• alcohol;
  • buprenorphine;
  • hepatitis B;
  • hepatitis C;
  • methadone;
  • opioid dependence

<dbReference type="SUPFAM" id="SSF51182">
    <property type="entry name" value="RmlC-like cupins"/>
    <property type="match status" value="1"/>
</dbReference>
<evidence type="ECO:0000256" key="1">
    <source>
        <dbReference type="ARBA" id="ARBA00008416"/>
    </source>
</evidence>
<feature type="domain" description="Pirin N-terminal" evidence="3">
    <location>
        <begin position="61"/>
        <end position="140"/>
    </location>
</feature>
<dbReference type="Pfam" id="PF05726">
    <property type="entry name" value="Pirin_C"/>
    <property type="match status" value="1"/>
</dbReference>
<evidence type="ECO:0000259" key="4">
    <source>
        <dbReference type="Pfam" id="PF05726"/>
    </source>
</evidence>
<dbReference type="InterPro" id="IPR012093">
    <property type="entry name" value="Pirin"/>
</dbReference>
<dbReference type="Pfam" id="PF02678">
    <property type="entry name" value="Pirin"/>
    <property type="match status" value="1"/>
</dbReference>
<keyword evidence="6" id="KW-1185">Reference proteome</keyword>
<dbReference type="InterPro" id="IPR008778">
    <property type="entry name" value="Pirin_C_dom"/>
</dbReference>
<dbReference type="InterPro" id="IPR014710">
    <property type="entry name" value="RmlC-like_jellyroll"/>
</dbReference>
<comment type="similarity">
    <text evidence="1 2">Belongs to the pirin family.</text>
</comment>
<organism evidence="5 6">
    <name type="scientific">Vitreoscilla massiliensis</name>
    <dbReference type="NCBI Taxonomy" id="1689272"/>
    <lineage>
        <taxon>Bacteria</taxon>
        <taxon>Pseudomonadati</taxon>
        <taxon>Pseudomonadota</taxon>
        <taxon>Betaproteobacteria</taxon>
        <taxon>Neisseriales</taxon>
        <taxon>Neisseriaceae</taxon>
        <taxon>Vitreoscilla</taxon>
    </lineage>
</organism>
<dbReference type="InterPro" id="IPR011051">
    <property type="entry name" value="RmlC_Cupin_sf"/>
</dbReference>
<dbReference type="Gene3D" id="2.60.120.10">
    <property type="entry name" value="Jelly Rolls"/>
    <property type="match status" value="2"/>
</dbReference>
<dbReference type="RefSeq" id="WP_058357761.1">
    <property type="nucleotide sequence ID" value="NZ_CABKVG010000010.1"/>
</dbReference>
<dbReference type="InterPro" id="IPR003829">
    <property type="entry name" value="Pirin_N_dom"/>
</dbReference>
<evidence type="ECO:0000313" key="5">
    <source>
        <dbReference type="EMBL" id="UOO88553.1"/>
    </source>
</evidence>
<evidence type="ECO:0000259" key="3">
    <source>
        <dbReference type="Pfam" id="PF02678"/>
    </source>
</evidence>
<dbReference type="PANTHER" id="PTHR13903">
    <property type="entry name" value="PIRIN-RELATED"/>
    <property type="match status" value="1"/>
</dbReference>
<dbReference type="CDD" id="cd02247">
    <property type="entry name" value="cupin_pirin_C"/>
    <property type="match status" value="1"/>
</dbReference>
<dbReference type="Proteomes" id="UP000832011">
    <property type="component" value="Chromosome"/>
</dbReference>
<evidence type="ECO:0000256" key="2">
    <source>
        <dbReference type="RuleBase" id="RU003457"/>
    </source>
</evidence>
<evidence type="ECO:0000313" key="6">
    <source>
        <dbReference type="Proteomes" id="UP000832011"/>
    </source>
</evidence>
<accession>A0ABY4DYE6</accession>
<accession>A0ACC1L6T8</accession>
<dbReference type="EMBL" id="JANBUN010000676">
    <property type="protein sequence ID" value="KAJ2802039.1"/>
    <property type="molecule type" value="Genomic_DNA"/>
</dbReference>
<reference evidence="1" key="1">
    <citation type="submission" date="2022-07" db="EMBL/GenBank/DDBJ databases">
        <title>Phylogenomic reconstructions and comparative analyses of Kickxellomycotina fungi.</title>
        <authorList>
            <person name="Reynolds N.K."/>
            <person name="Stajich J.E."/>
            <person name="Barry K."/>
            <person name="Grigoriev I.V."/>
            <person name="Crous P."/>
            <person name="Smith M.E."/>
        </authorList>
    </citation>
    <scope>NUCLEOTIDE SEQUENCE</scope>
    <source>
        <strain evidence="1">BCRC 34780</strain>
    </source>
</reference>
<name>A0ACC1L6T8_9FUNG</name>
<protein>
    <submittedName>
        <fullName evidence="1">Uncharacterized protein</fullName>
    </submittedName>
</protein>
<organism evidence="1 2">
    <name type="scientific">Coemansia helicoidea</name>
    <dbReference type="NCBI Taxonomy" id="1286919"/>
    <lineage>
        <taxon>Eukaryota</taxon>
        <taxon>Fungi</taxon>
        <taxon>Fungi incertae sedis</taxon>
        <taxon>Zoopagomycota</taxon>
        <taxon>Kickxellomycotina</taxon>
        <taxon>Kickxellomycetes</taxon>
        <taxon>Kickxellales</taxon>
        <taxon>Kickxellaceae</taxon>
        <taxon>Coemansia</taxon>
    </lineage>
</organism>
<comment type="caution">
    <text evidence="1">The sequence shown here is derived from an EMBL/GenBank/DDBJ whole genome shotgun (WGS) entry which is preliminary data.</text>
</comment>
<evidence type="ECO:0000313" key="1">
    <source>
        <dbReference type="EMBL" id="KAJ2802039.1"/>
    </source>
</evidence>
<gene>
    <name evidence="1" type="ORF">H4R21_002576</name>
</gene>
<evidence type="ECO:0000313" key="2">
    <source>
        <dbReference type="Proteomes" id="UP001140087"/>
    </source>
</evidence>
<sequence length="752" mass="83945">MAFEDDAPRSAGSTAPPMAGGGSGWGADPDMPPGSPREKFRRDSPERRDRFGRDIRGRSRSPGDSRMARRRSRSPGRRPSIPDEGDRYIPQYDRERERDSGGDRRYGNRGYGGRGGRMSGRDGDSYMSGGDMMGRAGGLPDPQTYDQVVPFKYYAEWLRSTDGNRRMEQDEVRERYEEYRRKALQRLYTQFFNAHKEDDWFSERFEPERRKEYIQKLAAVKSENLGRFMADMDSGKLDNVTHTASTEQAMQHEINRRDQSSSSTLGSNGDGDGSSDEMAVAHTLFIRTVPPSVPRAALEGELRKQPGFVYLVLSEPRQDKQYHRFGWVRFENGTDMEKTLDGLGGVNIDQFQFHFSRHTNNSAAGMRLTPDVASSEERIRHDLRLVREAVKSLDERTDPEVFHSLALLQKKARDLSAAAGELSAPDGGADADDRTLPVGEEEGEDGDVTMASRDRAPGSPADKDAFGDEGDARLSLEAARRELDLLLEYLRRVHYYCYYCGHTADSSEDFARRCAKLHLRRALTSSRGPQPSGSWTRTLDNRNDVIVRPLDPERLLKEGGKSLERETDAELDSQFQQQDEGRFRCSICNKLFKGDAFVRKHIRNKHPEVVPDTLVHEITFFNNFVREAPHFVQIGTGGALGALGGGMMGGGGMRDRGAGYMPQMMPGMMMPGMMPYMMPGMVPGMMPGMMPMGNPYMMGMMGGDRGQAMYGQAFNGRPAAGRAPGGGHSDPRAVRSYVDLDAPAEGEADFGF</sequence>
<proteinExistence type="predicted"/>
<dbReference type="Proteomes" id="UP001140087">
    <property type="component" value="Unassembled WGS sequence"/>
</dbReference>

Amongst people on opioid maintenance treatment (OMT), chronic hepatitis C (HCV) is common but infrequently treated. Numerous barriers, including misuse of alcohol may limit efforts at anti-viral treatment. The aim of this study was to define barriers, including alcohol misuse, to the effective treatment of HCV amongst OMT recipients. Ninety-four OMT patients completed the 3-item Alcohol Use Disorders Identification Test (AUDIT-C). A semi-structured interview was used in 53 subjects to assess alcohol use in detail, psychological health, discrimination and access to HCV treatment. Feasibility of brief intervention for alcohol misuse was assessed. Of the screening participants, 73% reported they were HCV positive. Of the detailed interview participants, 26% reported no drinking in the past month, but 53% scored 8 or more on AUDIT and 42% exceeded NHMRC drinking guidelines. Twenty subjects received brief intervention and among 17 re-interviewed at one month, alcohol consumption fell by 3.1 g/day (p = 0.003). Severe or extremely severe depression, stress and anxiety were found in 57%, 51% and 40% of interviewees respectively. Episodic heavy drinking, mental health problems, perceived discrimination, limited knowledge concerning HCV were all common and uptake of HCV treatment was poor. Brief intervention for alcohol use problems was acceptable to OMT patients, and warrants further study.